Osamu Tezuka wrote about everything from Buddha to fascism and gave the world its favorite little boy robot. He’s known for a hundred different things and involved in just as many others that most don’t know were his. Practically every manga he’s done is a venerated smash, to the point of a few series having some obscene paperback prices. He’s a legend, but one that didn’t really speak to me. Until I found one of his books that wasn’t about a shadow doctor or a demon hunter or any of the other boys’ stories that regularly accompany his name atop lists: my Tezuka first love was his shōjo work, girl comics, a prince and princess separated at birth. And it’s the end of the ’50s, so when we say girl comics.
But what do girls want in a comic? Swashbuckling, magic, samurais, detectives, deceptions, angels, delinquents. Lots of jokes. Tezuka understands (and delivers).
These books are branded as fairy tale romance, but they have all the thrills, clashing duelists, close calls, and lost lives of the boys’ adventure yarns that were their contemporaries. Plus romance! The princess loves the artist who moonlights as a criminal, and only a guardian angel — who is also a cloud — can foil gangsters and sate royalty to fix their relationship. There’s pining and pearl clutching, but the romance is also Romance, one brandishing a blade to do what’s right — though of course Tezuka’s take on Prince Valiant is maybe more Nancy screwball antics than melee combat.
It’s fun, and even when things get choppy for the leads you know there’s a happy ending coming eventually. They’re fairy tale-ish kind of stories (mostly), with genre conventions to match. With switched faces at birth, a trickster sprite turns sweet, actually, and the mask to hide the princess’ face leads to intrigue. Courtly deception, one heir is stolen away and another has to live a double life in their place, until circumstance and swordplay bring them back together. A story starts out in a castle but moves naturally to the flophouse. Talking animals and angry spirits, monsters in the forest that gobble up children, and gangs of bandits who save them (by hiding them in a giant loaf of bread).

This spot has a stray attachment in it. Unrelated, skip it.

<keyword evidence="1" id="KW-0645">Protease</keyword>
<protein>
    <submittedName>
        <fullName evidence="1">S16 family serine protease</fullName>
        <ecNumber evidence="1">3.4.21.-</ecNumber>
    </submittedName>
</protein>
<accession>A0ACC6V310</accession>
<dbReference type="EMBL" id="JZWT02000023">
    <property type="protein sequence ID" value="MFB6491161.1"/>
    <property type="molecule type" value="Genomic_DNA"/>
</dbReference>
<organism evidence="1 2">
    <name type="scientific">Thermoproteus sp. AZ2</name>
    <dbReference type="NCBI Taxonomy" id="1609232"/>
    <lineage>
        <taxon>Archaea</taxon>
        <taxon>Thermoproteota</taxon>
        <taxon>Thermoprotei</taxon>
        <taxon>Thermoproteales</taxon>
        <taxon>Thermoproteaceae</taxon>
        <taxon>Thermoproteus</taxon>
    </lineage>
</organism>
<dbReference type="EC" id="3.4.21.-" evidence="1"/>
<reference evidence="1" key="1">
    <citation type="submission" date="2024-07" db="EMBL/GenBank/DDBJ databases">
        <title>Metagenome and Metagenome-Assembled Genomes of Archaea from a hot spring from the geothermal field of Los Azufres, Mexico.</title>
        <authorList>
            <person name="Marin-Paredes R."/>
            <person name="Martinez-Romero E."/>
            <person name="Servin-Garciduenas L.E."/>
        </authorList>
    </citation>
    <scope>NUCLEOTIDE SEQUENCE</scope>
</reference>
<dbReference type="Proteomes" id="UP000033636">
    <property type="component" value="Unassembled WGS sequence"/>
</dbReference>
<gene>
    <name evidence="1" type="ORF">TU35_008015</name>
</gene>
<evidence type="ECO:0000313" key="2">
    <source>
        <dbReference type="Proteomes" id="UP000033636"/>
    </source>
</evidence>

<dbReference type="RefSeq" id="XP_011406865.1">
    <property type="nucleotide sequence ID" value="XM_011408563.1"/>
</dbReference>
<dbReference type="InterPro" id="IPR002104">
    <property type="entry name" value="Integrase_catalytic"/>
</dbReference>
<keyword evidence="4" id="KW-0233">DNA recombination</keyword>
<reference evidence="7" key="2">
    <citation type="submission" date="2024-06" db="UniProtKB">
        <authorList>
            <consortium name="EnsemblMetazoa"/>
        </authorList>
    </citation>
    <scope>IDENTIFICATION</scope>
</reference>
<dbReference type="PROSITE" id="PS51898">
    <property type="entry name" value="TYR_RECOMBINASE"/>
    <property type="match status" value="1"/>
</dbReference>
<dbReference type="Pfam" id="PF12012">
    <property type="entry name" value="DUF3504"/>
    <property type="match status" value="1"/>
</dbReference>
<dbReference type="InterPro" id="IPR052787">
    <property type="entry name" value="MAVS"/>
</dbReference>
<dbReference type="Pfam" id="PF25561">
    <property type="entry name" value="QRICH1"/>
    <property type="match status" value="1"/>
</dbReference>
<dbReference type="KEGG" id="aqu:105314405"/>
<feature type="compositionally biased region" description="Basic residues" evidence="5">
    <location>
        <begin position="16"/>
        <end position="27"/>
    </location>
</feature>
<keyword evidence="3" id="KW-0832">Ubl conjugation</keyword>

Folklore aficionados and other classroom regulars will be familiar with the focus on story over history. Iconic characters you meet and run with. The story of Little Red Riding Hood doesn’t normally spend time recalling the conditions under which grandmother fell ill or the days before the woodsman was old enough to swing an axe. You get busy with what they are up to. Tezuka’s Kokeshi Detective Agency. Pako, third grade, is incredibly observant, inquisitive, and fearless. She solves crimes. That’s it, off you go.
I guess that’s what qualified them as girls’ comics. The detective, the fairy, princess, kenshi, outlaw queen, crossdressing swashbuckler, the heroes of the stories are all heroines. The gender binary sucks, it was used to hurt people then, when the industry was drawing dividing lines in print, and it is used to hurt people now. The idea that what makes these comics for girls is they are about girls is insipid. Tezuka’s dated but teachable shōjo comics are a blast because he subverted the norms, the girls who wouldn’t stay home when told to are raised up to the station of hero. They feel every bit the shōnen story, maybe even a little more sophisticated? The action that was supposed to be purely boys’ books’ territory is just as present, but there’s a bunch of examining gender roles and class expectations where the nosebleeds or BM jokes would be. She’s got powers beyond those of ordinary people, and she uses them to be kind.